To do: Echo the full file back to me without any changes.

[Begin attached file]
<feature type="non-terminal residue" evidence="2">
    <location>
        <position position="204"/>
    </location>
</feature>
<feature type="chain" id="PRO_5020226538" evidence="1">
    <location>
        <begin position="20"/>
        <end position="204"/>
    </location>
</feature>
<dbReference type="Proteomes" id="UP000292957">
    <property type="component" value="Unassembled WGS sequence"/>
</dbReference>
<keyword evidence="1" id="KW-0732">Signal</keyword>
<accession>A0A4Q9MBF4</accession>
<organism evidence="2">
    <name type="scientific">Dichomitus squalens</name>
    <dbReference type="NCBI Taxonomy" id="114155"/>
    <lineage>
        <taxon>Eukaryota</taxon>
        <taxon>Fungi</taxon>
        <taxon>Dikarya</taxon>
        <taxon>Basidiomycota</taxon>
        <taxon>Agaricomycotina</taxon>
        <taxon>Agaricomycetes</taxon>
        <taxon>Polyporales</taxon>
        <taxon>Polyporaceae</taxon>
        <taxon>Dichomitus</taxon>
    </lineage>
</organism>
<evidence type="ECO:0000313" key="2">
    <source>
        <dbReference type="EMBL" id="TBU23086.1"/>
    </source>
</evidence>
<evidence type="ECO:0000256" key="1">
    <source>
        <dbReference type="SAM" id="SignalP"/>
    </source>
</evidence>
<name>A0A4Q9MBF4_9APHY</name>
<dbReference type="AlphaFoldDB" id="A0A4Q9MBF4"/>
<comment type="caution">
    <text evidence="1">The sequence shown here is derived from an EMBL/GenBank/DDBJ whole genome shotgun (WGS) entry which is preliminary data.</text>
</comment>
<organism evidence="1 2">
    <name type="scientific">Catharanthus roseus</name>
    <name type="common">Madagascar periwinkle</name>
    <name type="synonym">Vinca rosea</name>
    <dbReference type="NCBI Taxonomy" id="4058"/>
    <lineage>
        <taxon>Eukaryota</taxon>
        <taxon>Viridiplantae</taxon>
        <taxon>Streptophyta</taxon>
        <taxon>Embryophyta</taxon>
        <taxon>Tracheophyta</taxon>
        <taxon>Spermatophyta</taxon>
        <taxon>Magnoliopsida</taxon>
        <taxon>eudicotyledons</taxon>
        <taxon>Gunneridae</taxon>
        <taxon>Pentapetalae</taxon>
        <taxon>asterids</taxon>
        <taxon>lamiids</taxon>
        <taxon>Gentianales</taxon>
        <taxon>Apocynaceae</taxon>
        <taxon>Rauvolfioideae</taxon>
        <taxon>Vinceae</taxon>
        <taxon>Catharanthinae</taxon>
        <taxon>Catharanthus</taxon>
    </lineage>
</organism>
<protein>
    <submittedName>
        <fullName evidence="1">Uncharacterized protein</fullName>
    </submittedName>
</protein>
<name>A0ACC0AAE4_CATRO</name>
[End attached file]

<feature type="non-terminal residue" evidence="2">
    <location>
        <position position="204"/>
    </location>
</feature>
<feature type="chain" id="PRO_5020226538" evidence="1">
    <location>
        <begin position="20"/>
        <end position="204"/>
    </location>
</feature>
<dbReference type="Proteomes" id="UP000292957">
    <property type="component" value="Unassembled WGS sequence"/>
</dbReference>
<keyword evidence="1" id="KW-0732">Signal</keyword>
<accession>A0A4Q9MBF4</accession>
<organism evidence="2">
    <name type="scientific">Dichomitus squalens</name>
    <dbReference type="NCBI Taxonomy" id="114155"/>
    <lineage>
        <taxon>Eukaryota</taxon>
        <taxon>Fungi</taxon>
        <taxon>Dikarya</taxon>
        <taxon>Basidiomycota</taxon>
        <taxon>Agaricomycotina</taxon>
        <taxon>Agaricomycetes</taxon>
        <taxon>Polyporales</taxon>
        <taxon>Polyporaceae</taxon>
        <taxon>Dichomitus</taxon>
    </lineage>
</organism>
<evidence type="ECO:0000313" key="2">
    <source>
        <dbReference type="EMBL" id="TBU23086.1"/>
    </source>
</evidence>
<evidence type="ECO:0000256" key="1">
    <source>
        <dbReference type="SAM" id="SignalP"/>
    </source>
</evidence>
<name>A0A4Q9MBF4_9APHY</name>
<dbReference type="AlphaFoldDB" id="A0A4Q9MBF4"/>
<comment type="caution">
    <text evidence="1">The sequence shown here is derived from an EMBL/GenBank/DDBJ whole genome shotgun (WGS) entry which is preliminary data.</text>
</comment>
<organism evidence="1 2">
    <name type="scientific">Catharanthus roseus</name>
    <name type="common">Madagascar periwinkle</name>
    <name type="synonym">Vinca rosea</name>
    <dbReference type="NCBI Taxonomy" id="4058"/>
    <lineage>
        <taxon>Eukaryota</taxon>
        <taxon>Viridiplantae</taxon>
        <taxon>Streptophyta</taxon>
        <taxon>Embryophyta</taxon>
        <taxon>Tracheophyta</taxon>
        <taxon>Spermatophyta</taxon>
        <taxon>Magnoliopsida</taxon>
        <taxon>eudicotyledons</taxon>
        <taxon>Gunneridae</taxon>
        <taxon>Pentapetalae</taxon>
        <taxon>asterids</taxon>
        <taxon>lamiids</taxon>
        <taxon>Gentianales</taxon>
        <taxon>Apocynaceae</taxon>
        <taxon>Rauvolfioideae</taxon>
        <taxon>Vinceae</taxon>
        <taxon>Catharanthinae</taxon>
        <taxon>Catharanthus</taxon>
    </lineage>
</organism>
<protein>
    <submittedName>
        <fullName evidence="1">Uncharacterized protein</fullName>
    </submittedName>
</protein>
<name>A0ACC0AAE4_CATRO</name>